That nausea is the holy spirit, gently guiding me back to the present. I have to learn to be in the here and now – not planning the future, or my wardrobe. The spirit has me lay down my phone and look into the eyes of my baby. The spirit asks me to enjoy my coffee while the children giggle about milk mustaches and jelly kisses. The spirit guides me to meditation instead of spending nap times searching for the perfect Halloween costumes.

Where the spirit of the Lord is, there is Freedom.

That nausea is my invitation to a better way. It’s a wake-up call to get out of my head and back to what makes me truly come alive.

Today I’ve come up with a new plan for my life. When I find myself slipping into research mode – whether that be shopping for kids costumes or vacation homes – I will either read or write. If the children are present, I can either read to them, or we can play a game.

There’s no room in my life right now for anything other than today.

Preschool Has Begun, and So Has My Writing

My tiny little baby started Preschool yesterday. I am so in love with this school, and I think Finn will be, as well!

photo 5For him, this is a time to learn how to play with children, become comfortable with adults other than family members, and explore. The Montessori curriculum is so amazing at fostering independence – even on the first day of school he was setting out his own dishes, being assisted with pouring water, and sitting at a children’s table with others as everyone had a meal.

photo 1

photo 3What this means for me is time to work on my grad school thesis, as well as do a bit of writing for myself! Ah, the freedom of listening to a podcast while writing these words.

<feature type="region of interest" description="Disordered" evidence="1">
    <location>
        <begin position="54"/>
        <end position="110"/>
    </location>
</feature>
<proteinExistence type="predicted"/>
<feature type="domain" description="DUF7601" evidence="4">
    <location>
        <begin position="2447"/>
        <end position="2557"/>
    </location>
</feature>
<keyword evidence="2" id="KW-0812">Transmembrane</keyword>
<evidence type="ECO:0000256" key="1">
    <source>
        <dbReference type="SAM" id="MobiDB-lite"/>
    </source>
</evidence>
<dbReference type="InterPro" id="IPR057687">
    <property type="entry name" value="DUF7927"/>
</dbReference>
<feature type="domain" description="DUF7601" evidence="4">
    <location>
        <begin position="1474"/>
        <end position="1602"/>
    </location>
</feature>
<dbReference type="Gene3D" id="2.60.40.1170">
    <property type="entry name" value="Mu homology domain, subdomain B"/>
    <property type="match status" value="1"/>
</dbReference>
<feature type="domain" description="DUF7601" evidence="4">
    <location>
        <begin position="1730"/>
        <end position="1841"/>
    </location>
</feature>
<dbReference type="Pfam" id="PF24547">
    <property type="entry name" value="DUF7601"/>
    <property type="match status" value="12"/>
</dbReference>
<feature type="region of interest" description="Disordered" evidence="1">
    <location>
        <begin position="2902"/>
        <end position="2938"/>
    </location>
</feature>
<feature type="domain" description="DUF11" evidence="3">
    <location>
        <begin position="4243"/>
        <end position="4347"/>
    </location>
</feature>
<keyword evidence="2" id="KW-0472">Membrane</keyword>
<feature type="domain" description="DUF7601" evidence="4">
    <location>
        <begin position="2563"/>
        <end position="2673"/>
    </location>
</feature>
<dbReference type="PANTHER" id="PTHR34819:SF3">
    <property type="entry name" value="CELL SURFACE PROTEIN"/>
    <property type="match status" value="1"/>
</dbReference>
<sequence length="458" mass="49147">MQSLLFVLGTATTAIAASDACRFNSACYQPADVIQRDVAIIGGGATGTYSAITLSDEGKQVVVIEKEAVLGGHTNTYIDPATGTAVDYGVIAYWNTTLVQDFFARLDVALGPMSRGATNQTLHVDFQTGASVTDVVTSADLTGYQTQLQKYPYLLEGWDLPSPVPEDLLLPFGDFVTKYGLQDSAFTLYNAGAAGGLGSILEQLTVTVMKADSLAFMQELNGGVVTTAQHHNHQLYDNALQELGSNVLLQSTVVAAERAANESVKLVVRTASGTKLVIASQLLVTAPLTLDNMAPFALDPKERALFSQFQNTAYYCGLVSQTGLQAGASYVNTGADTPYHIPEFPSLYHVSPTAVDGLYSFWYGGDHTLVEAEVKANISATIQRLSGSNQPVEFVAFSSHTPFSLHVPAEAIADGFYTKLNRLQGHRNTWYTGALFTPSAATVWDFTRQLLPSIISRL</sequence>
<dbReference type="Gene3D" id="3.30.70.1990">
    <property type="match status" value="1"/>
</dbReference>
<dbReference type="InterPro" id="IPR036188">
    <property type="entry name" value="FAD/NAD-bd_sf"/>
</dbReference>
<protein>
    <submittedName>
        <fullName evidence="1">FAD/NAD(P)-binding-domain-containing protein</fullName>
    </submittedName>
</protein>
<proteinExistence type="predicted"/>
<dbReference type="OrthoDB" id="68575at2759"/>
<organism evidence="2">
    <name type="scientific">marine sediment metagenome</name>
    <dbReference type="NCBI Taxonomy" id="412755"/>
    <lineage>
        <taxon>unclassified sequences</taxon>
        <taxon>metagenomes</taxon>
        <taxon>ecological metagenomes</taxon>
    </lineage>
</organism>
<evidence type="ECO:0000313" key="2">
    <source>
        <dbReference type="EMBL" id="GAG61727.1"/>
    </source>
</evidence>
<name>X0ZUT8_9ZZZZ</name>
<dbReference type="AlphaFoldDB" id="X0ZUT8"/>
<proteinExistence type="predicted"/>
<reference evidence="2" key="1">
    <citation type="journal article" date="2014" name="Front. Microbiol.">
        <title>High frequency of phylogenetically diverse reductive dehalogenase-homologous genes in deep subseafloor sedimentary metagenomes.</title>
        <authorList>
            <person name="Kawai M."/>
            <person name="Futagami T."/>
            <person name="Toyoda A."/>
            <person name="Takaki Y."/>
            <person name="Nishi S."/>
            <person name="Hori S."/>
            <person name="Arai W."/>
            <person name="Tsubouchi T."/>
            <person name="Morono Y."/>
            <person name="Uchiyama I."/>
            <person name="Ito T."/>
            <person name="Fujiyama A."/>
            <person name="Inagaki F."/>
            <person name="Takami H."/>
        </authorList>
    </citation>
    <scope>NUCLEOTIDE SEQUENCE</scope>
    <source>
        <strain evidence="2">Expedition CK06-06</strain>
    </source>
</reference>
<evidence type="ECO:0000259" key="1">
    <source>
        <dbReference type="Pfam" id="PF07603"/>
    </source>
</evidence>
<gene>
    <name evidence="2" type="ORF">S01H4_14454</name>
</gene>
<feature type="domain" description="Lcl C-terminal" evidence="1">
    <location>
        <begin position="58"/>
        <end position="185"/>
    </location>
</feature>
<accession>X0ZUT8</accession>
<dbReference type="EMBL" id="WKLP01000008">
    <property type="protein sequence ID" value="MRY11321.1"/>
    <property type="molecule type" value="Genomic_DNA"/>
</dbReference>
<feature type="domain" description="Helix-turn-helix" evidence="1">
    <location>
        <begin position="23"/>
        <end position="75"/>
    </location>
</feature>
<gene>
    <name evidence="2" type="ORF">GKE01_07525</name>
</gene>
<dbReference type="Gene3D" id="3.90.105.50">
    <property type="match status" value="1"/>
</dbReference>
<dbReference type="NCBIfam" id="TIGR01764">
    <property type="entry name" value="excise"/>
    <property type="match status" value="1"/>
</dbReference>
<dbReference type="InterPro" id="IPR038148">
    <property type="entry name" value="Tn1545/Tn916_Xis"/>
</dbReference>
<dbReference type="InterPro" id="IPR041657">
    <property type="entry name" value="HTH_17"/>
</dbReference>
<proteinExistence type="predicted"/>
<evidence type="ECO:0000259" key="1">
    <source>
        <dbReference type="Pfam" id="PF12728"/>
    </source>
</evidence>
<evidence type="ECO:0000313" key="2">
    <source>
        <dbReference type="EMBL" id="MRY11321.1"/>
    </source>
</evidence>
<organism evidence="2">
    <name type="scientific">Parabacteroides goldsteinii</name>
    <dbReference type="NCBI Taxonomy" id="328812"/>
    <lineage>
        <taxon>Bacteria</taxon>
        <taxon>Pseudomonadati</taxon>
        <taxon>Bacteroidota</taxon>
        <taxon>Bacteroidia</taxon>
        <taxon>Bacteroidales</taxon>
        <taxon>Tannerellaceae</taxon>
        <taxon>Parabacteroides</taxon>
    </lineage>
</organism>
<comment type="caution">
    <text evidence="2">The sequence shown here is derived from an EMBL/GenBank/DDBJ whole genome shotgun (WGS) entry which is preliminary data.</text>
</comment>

Friends, I want to apologize for not making time in this last season. We all get busy, but for me, this is not only a personal journal mixed with a bit of therapy; it’s my creative outlet. It’s also something I need to hold myself accountable for, because I have started projects (such as the 52 project) and then fail to see it through to the end. I refuse to be a person that doesn’t finish the things they start – even if it’s a project on my own blog.

So expect more from me, and more pictures courtesy of his wonderful teacher!

NaNoWriMo! I Hope

ReadingThis time next week (at midnight, to be precise) NaNoWriMo officially begins. In case you aren’t familiar with it, this stands for National Novel Writing Month. Hundreds of thousands of people have already signed up for the challenge this year! It’s an amazing way to band together as a group of writers and accomplish something practically impossible – writing an entire book in one month.

Not just any month, either. November is full of holidays, family coming in from out of town, and in my family’s case, Griffin’s one year birthday. That’s alot to cram into one month, let alone adding school work and the possibility of writing an entire book from scratch.

But I’ve told my professor about it, so we are going to combine this with some of the assignments she gives me. I will be working towards the NaNoWriMo goal, while also getting graded for it – sounds like a decent plan to me!

I have some ideas floating around in my head, taking up space in the far back corners – the spaces not crammed with household chores and progressing my child in all the right ways. I’ve created a Pinboard on Pinterest dedicated to some of the images that come to mind when I think of this writing project. Take a look if you’d like; it’s what my daydreams are made of.

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It’s the Wonders I’m After

Three weeks into my class this semester, and I am already feeling hopelessly behind. Not because of the workload my professor has placed on me, though. It’s completely my fault. I simply want to read everything ever written on the subject.